Metal Gods Deliver the Goods in Detroit
Most bands with the longevity of Judas Priest spend their time on the road performing the same greatest hits package they’ve been touring on since the late 80’s. With the mere mention of a “song off our new album”, they can send droves of fans racing for the restrooms like cattle fleeing a brushfire. But Judas Priest isn’t most bands. When it comes to metal, they are THE band. The architects. The innovators. And since their new album Firepower debuted at #5 on the Billboard albums chart, they certainly don’t have to worry about sneaking new material into their set. The band came out swinging, opening with the new LP’s title track. It brought the crowd to their feet, but not to make a run for the beer line.
Riding high on the success of Firepower, Priest seemed poised and confident from the moment they took the stage. Singer Rob Halford emerged in a reflective silver-fringed jacket and pants, as if ready to absorb all the stage light thrown at him and bounce it back to the crowd as heavy metal energy. He would go on to change his outfit at least three times during the show, rivaling any pop diva in the business. The key distinction between Halford and most pop divas being that the legendary frontman actually sings live – and the results are astounding. For a man of 66, Halford’s voice is still powerful enough to reach highs much vocalists can only dream of. He’s not hitting the all the notes of say 1983 Rob, but he knows what his voice is still capable of, and he makes use of it with a mastery generally reserved for those singing opera.
The night’s other beacon of light was Richie Faulkner, the immensely talent guitarist who took the daunting task of replacing K.K. Downing a few years back. Over the course of two albums, Faulkner has become the band’s driving force both creatively and onstage. The consummate showman, he commanded the stage like a panther with a Flying V, engaging the audience every step of the way. Watching interviews with the two, it’s easy to pick up on the bond that has formed between he and Halford in the few short years they’ve been working together, and is likely the reason Rob is still so fired up about the band.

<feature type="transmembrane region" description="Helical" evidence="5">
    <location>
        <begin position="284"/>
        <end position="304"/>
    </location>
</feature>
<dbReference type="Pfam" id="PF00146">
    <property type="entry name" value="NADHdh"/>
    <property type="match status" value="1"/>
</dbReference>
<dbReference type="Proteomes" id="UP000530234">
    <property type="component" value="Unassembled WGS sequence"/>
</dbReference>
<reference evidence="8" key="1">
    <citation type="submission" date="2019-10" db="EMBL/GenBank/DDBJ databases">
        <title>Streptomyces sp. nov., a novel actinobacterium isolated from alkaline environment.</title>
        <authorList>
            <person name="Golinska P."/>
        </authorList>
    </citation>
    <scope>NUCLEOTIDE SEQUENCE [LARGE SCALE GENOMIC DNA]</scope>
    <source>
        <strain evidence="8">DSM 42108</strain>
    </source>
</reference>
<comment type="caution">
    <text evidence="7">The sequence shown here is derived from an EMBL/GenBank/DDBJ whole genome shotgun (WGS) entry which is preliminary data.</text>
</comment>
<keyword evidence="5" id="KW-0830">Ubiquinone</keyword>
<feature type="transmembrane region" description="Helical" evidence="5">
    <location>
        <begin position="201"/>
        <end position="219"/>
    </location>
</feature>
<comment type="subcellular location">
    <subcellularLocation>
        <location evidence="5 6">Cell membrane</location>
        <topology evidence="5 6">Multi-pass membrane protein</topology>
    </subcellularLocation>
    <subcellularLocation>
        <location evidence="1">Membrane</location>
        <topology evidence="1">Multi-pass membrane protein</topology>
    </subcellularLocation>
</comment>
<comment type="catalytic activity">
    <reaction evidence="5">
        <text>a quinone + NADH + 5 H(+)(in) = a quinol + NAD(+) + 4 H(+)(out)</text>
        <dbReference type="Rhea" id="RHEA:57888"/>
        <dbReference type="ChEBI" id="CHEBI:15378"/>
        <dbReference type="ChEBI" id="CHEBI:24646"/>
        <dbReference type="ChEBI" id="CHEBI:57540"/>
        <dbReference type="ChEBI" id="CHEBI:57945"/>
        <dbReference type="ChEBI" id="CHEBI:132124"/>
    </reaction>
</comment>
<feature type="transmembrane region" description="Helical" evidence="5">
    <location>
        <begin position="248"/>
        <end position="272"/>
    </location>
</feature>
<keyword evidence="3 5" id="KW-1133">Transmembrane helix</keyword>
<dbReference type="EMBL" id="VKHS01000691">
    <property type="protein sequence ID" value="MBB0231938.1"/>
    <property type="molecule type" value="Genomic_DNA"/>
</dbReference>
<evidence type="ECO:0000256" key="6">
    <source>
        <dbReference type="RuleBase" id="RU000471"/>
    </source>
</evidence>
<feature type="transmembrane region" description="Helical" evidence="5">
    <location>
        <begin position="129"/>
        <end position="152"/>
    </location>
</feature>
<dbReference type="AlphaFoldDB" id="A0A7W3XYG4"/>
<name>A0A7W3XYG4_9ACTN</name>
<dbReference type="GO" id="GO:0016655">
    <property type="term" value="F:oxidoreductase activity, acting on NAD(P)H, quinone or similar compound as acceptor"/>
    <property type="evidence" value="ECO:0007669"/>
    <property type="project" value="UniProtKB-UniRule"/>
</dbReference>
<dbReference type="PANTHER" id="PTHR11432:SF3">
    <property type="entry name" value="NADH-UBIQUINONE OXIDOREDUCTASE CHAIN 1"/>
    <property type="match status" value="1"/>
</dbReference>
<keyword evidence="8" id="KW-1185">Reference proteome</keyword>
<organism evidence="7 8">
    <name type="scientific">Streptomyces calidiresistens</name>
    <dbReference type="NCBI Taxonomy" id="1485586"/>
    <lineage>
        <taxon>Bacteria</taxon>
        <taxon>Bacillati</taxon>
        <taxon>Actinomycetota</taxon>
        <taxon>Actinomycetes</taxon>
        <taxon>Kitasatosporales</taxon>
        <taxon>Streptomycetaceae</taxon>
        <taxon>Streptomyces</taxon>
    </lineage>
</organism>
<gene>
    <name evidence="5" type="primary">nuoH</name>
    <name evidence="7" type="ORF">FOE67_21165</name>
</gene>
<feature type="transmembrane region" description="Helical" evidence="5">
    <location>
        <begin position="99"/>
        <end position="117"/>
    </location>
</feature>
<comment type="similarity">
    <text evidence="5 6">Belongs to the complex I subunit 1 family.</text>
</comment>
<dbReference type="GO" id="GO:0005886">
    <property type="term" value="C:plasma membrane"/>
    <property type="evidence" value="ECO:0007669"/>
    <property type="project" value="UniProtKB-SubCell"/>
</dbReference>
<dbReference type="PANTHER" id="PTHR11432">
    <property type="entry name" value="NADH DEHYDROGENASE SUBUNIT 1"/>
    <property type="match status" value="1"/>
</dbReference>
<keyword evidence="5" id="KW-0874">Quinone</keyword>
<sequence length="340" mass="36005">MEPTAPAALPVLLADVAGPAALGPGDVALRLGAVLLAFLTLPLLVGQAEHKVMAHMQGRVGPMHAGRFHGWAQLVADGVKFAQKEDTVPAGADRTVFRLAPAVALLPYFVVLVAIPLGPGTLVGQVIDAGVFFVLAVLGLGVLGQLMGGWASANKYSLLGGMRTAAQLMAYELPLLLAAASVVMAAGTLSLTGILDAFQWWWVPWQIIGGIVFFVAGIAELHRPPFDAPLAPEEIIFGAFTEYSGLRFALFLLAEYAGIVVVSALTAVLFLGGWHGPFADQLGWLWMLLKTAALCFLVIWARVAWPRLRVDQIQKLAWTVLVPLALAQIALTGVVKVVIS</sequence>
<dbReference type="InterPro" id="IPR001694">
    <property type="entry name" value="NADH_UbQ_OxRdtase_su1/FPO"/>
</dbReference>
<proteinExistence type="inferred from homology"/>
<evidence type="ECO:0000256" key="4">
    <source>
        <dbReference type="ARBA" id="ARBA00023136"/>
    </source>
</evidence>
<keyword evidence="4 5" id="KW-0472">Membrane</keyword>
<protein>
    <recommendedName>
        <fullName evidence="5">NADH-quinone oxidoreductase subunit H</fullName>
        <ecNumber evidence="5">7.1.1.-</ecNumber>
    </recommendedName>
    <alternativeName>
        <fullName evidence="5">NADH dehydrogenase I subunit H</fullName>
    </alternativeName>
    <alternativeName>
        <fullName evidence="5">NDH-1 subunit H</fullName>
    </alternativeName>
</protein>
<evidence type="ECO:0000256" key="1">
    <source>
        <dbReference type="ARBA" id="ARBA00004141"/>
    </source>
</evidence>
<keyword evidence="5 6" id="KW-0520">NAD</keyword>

Noticeably absent from the stage was Glenn Tipton, the legendary guitarist responsible for many of the band’s most enduring riffs and solos. Tipton bowed out of the tour due to complications from Parkinson’s disease. While album co-producer Andy Sneap did a commendable job substituting for Glenn, the shoes are simply too big to fill. When Downing left the band, it was a blow to be sure, but Faulkner did the unexpected and won over a majority of fans in no time at all. But where Halford may be the face of Judas Priest, Tipton has been its heart from their first LP. Priest without him feels like Deep Purple without Ritchie Blackmore. Still solid, but never the same. The right side of the stage felt empty without his presence. One has to wonder where the band goes on from here without him.
Another of the show’s highlights was the setlist itself. The three tracks from the new album were all well-received, particularly Lightning Strike, which the crowd took to like a perennial classic. The tried-and-true songs were mostly present, including the all out sing-a-long of Turbo Lover – a song supposedly universally despised by metalheads upon its release, but one that now everyone curiously knows all the words to. It’s a great song. Admit it. The band also dug deep into their catalog, dusting off excellent tracks like Bloodstone, Some Heads Are Gonna Roll and Saints in Hell. The set flowed well and the crowd was pumping fists and raising horns for the entire ride.
Being around as long as Judas Priest has been is an impressive feat onto itself. Putting out an album as good as Firepower and delivering such an electric performance this late in the game is simply unrivaled. They truly are the Metal Gods.